Master MSSP Solutions Granted, Coda Intelligence Ink Partnership
Solutions Granted, a Top 250 MSSP and master MSSP, has integrated Coda Intelligence vulnerability management capabilities into its portfolio. In doing so, Solutions Granted customers and partners can use the Coda Footprint platform for counter-threat intelligence, red teaming and continuous vulnerability management, according to a prepared statement.
Coda Footprint identifies and prioritizes cyberattack kill chains, Coda indicated. It leverages machine learning algorithms to score vulnerabilities and build contextual risk scores.
Furthermore, Coda Footprint leverages the National Institute of Standards and Technology (NIST) common vulnerabilities and exposures (CVE) database to help organizations identify vulnerabilities across Windows endpoints, Coda VP of Threat Operations Cory Clark noted. If vulnerabilities are discovered, Coda Footprint ensures organizations’ endpoints are properly secured.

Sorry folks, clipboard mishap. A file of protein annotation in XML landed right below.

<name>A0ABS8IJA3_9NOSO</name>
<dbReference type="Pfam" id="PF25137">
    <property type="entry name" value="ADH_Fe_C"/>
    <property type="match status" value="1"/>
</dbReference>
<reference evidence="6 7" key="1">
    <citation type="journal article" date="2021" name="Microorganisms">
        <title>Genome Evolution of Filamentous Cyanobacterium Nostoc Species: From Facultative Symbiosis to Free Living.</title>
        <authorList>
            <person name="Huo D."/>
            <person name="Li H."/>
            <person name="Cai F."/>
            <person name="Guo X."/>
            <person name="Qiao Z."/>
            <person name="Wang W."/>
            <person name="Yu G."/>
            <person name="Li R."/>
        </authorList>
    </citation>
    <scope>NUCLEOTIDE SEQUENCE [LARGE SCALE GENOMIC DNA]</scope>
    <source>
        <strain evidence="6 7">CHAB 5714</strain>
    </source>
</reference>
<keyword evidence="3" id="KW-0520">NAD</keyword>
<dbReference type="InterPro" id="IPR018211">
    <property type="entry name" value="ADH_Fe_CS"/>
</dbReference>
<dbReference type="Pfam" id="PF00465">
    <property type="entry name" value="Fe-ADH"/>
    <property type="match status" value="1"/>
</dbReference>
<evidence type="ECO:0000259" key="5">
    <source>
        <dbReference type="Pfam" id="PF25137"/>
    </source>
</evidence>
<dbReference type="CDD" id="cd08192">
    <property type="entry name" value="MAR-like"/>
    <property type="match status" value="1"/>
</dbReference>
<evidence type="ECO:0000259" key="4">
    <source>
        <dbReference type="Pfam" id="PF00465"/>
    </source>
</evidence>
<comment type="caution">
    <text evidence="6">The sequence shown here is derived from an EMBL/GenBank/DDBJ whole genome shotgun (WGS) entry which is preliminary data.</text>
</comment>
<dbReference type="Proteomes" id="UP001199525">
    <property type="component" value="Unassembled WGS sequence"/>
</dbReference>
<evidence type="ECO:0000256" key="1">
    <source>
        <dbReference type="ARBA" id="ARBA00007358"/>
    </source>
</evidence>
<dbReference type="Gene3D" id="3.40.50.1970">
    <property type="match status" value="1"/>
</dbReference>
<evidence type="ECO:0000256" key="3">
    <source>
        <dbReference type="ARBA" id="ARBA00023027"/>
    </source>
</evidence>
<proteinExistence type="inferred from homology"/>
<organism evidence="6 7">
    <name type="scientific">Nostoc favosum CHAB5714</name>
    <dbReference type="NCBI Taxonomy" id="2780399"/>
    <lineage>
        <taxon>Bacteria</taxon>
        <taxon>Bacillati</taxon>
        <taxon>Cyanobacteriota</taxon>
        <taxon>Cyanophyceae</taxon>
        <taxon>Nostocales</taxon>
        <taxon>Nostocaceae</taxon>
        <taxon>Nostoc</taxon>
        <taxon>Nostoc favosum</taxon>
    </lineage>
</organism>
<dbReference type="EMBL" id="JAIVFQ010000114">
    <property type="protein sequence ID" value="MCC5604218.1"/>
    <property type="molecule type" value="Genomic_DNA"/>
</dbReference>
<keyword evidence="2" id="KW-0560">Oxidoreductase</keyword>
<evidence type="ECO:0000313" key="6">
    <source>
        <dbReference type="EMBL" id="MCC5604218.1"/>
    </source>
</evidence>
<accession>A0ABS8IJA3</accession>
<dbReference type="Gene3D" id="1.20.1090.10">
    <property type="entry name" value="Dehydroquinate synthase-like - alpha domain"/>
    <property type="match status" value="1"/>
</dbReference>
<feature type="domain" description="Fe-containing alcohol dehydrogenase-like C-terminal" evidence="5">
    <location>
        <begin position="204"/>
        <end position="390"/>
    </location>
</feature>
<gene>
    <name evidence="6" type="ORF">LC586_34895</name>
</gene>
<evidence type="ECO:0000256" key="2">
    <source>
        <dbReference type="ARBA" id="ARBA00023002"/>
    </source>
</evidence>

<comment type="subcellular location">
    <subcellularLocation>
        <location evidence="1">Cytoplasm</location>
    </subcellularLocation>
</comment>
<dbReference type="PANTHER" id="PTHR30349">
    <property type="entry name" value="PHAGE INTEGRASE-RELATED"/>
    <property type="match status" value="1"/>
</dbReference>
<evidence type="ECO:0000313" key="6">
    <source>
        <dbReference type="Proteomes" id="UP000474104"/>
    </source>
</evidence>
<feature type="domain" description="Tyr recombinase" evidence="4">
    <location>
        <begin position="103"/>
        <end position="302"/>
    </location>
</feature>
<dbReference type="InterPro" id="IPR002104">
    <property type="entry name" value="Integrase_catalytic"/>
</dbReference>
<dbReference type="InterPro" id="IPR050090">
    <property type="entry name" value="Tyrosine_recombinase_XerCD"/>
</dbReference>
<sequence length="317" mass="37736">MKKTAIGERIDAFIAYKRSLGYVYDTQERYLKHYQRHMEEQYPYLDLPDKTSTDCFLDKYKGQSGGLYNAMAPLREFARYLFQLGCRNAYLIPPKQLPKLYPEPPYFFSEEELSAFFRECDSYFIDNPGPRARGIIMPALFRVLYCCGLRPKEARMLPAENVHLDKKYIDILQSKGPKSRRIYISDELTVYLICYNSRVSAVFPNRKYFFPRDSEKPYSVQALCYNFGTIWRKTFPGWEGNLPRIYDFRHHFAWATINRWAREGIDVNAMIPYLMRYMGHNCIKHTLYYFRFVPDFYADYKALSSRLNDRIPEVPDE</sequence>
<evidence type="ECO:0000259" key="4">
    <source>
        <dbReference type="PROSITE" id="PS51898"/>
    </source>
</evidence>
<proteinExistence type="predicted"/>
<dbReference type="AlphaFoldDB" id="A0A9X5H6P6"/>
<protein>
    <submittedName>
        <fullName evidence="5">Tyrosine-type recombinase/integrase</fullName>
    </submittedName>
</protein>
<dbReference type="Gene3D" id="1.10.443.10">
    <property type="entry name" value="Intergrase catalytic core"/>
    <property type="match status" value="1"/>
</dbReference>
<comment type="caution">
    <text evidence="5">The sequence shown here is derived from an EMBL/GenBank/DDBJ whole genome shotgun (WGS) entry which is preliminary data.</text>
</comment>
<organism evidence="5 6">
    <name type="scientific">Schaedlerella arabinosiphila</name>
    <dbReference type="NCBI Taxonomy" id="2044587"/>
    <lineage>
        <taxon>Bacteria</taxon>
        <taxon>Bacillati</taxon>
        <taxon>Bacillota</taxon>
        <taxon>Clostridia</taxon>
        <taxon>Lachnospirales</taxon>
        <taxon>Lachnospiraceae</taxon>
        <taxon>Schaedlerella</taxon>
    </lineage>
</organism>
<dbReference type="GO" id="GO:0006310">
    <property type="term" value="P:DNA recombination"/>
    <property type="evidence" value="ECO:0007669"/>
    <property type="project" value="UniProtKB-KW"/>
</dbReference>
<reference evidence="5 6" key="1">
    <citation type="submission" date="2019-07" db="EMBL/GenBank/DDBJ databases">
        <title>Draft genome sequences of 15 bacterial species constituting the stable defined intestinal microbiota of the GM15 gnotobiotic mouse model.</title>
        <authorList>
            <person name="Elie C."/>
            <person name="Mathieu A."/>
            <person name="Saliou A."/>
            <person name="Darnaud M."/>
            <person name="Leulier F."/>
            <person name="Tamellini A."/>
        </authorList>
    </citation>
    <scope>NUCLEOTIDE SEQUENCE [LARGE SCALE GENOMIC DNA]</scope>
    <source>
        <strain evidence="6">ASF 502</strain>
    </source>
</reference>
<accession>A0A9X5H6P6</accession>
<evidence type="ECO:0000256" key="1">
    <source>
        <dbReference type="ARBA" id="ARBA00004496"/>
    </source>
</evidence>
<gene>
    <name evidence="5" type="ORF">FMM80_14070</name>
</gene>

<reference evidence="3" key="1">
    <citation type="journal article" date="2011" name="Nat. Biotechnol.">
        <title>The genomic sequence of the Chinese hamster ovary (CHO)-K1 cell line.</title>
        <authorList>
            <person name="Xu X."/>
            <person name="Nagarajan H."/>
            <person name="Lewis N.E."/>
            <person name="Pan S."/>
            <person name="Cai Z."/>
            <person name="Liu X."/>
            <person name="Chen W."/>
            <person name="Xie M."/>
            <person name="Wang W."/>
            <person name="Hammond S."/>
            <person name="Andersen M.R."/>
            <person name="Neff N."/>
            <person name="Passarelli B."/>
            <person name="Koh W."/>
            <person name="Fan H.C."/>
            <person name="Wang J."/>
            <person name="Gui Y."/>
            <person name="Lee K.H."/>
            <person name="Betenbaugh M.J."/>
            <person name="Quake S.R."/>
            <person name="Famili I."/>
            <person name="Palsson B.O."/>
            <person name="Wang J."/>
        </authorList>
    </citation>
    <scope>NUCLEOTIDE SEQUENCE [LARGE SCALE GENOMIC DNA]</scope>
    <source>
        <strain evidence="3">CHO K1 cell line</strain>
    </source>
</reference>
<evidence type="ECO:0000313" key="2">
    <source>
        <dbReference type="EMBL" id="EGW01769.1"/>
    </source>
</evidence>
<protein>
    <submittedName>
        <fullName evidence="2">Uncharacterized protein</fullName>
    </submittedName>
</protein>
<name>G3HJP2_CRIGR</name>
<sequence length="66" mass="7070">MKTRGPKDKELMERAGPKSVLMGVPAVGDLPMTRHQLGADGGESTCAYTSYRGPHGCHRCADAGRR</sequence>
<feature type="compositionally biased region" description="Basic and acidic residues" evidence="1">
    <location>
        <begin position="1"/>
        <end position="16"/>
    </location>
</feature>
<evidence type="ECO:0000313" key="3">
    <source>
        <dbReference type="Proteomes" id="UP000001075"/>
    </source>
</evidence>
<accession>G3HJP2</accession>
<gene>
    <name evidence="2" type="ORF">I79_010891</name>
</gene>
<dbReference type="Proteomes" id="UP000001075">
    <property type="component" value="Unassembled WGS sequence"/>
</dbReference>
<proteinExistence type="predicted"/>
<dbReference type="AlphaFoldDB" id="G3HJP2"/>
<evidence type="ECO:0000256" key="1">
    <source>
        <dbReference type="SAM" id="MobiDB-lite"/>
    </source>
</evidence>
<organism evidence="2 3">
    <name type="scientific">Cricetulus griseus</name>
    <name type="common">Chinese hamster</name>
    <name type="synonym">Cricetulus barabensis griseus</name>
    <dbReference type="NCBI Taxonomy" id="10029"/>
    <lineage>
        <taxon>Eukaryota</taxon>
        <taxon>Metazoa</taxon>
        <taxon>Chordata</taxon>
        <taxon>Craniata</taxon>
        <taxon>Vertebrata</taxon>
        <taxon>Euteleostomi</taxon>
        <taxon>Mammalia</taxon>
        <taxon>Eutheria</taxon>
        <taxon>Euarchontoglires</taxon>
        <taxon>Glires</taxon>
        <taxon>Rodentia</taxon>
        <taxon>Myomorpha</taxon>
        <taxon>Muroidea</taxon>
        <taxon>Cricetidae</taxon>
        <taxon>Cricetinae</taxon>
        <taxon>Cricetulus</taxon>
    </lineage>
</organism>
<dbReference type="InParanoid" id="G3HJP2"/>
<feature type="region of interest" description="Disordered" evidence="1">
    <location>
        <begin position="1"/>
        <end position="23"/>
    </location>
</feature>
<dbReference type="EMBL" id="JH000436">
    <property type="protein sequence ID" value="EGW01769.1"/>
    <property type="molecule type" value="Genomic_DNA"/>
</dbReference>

Coda Offers Free Access to Log4J Detection Engines to MSSPs, MSP
Along with partnering with Solutions Granted, Coda is providing free access to its Log4J detection engines to MSSPs and MSPs. That way, MSSPs and MSPs can use these engines to accelerate Log4Shell vulnerability detection and remediation, the company said.
Coda’s Log4J detection engines can detect vulnerable Log4J components deployed in IT environments, the company noted. They leverage agentless scanners that trigger neutralized payloads to identify vulnerable Log4J components.
Furthermore, the detection engines allow organizations to find out if a Java package is vulnerable to Log4Shell, Coda indicated. To do so, organizations can upload .jar, .war or .ear files and have them checked against Log4J and determine if vulnerable versions of Apache software are present.
Details emerged about the Apache Log4J software vulnerability in December 2021. The Cybersecurity and Infrastructure Security Agency (CISA) has called Log4J a “severe risk” and offered guidance to patch the vulnerability and address Log4Shell attacks. In addition, Cybereason and other cybersecurity companies have released Log4J fixes.